6. Don’t forget human rights: Coronavirus lockdowns in Rwanda and India have already seen citizens killed by the police for breaking curfews. Residents of informal settlements often have a troubled relationship with state institutions, and beating people to death for going out to buy milk is unlikely to improve matters.
If populations are to comply with COVID-19 measures, they will have to trust those who are enforcing them. Without trust, and if governments trample human rights in their efforts to contain the disease, rules will be ignored and the virus will spread more quickly.
Engaging community leaders to help implement and enforce the response to the virus will ensure that rights are upheld, while regular consultations with slum residents will apprise external actors of both their concerns and their suggestions for fairer ways of implementing policies.
7. Empower the youth: Although less vulnerable than their elders to severe coronavirus, young people in informal settlements will need support to maintain their livelihoods. Some governments, such as the state government of Uttar Pradesh in India, can afford to pay people not to work, at least in the short term. In Sudan, donations from the diaspora have been used by the Sudanese Professionals Association, a trade union, to persuade street vendors to stay at home.
Most governments in countries with large slum populations cannot afford such policies. It may be cost effective, however, to pay young people to provide services during the epidemic. Youth underemployment is rife in many slums, and young people can be recruited to deliver provisions to the sick or to self-isolating units, to police toilet and borehole queues, to assist with waste disposal and water delivery, to transmit educational messages to their peers, to impart lessons to children whose schools have shut down, and to perform many other tasks.
In this way the virus can be an opportunity to unleash the potential of young slum residents, giving them cash while the epidemic persists and much-needed capital to set up their own businesses in its wake. Their entrepreneurialism and creativity should also be rewarded – those who come up with new ways of tackling the virus and its effects should be given cash rewards. Young women, too, will be empowered by such strategies and will devise new ideas of their own for use both during and after the epidemic.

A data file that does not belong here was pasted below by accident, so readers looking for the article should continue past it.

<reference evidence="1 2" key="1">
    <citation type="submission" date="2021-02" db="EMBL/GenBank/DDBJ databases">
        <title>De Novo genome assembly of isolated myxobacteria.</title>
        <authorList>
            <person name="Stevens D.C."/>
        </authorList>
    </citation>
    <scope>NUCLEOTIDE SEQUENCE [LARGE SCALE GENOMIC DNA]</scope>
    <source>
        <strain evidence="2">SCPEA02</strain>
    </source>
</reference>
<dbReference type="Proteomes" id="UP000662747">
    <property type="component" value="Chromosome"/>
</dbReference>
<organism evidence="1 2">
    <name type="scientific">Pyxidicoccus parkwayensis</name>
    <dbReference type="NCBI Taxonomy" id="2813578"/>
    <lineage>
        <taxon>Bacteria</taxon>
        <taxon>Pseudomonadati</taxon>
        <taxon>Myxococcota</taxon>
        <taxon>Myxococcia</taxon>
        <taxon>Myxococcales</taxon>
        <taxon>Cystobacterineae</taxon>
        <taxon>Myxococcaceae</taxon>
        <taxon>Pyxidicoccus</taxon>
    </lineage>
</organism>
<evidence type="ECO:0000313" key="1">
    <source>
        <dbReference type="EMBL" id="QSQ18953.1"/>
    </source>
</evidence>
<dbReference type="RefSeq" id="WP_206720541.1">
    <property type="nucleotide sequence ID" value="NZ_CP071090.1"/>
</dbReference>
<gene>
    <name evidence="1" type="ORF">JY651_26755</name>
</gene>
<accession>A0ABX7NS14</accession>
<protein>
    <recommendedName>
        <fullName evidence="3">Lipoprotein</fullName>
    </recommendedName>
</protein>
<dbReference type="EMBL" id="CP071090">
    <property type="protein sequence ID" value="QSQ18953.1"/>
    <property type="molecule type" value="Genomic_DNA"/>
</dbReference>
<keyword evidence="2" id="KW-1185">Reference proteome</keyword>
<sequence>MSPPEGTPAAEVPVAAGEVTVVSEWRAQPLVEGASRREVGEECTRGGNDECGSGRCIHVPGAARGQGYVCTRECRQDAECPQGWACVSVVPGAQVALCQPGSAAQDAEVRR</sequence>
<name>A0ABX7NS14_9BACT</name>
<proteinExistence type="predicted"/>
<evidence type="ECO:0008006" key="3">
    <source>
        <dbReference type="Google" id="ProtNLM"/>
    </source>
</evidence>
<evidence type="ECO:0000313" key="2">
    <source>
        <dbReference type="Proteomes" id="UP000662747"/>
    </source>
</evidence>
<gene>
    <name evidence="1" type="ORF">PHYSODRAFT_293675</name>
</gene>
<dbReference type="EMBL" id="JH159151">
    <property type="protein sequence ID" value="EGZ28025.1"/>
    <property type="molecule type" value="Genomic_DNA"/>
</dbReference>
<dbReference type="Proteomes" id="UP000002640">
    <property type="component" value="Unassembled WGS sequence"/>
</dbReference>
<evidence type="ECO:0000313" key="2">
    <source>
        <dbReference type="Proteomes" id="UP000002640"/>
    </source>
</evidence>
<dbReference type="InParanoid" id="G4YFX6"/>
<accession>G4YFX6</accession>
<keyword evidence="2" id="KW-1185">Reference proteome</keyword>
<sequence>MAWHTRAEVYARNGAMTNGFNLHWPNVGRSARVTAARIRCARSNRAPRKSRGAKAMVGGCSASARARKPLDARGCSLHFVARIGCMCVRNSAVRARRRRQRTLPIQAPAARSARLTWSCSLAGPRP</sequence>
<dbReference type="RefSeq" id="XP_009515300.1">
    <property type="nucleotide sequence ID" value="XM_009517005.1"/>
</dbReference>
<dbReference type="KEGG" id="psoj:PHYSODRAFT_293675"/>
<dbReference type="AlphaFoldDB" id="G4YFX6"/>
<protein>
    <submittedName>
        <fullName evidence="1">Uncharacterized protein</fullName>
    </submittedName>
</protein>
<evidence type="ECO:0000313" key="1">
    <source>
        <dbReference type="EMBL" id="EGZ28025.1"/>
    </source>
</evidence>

8. Don’t forget long-term challenges: For the majority of people living in informal settlements, COVID-19 will be far from the biggest health threat they have faced. It is important to continue to provide services to prevent, detect, and treat other communicable and non-communicable diseases, regardless of whether they are aggravated by COVID-19.
To reduce the burden on health services, the provision of non-essential services could be postponed until the coronavirus epidemic has subsided, while shuttered schools could be opened up to treat people with minor health issues, to deliver childhood vaccination programmes, or to attend to those with conditions that might be exacerbated by COVID-19. Opening up more healthcare delivery points will also reduce the footfall of those who may be infected with the virus (in some countries, there have been reports of crowds of people queuing outside hospitals with suspected fevers, for example), thereby reducing transmission.
At the same time, residents of informal settlements have many other long-term challenges to deal with, which risk being neglected if resources are diverted to COVID-19 control. Cutting education budgets, for example, would have serious long-term consequences – including health consequences – for slum residents. Neglecting sanitation, environmental, microfinance, and other programmes will also pose grave risks.
The coronavirus is one challenge among many for those living in the world’s informal settlements. Balancing the response to it with broader healthcare and other development priorities will be essential if their long-term resilience to such threats is to be strengthened rather than dismantled.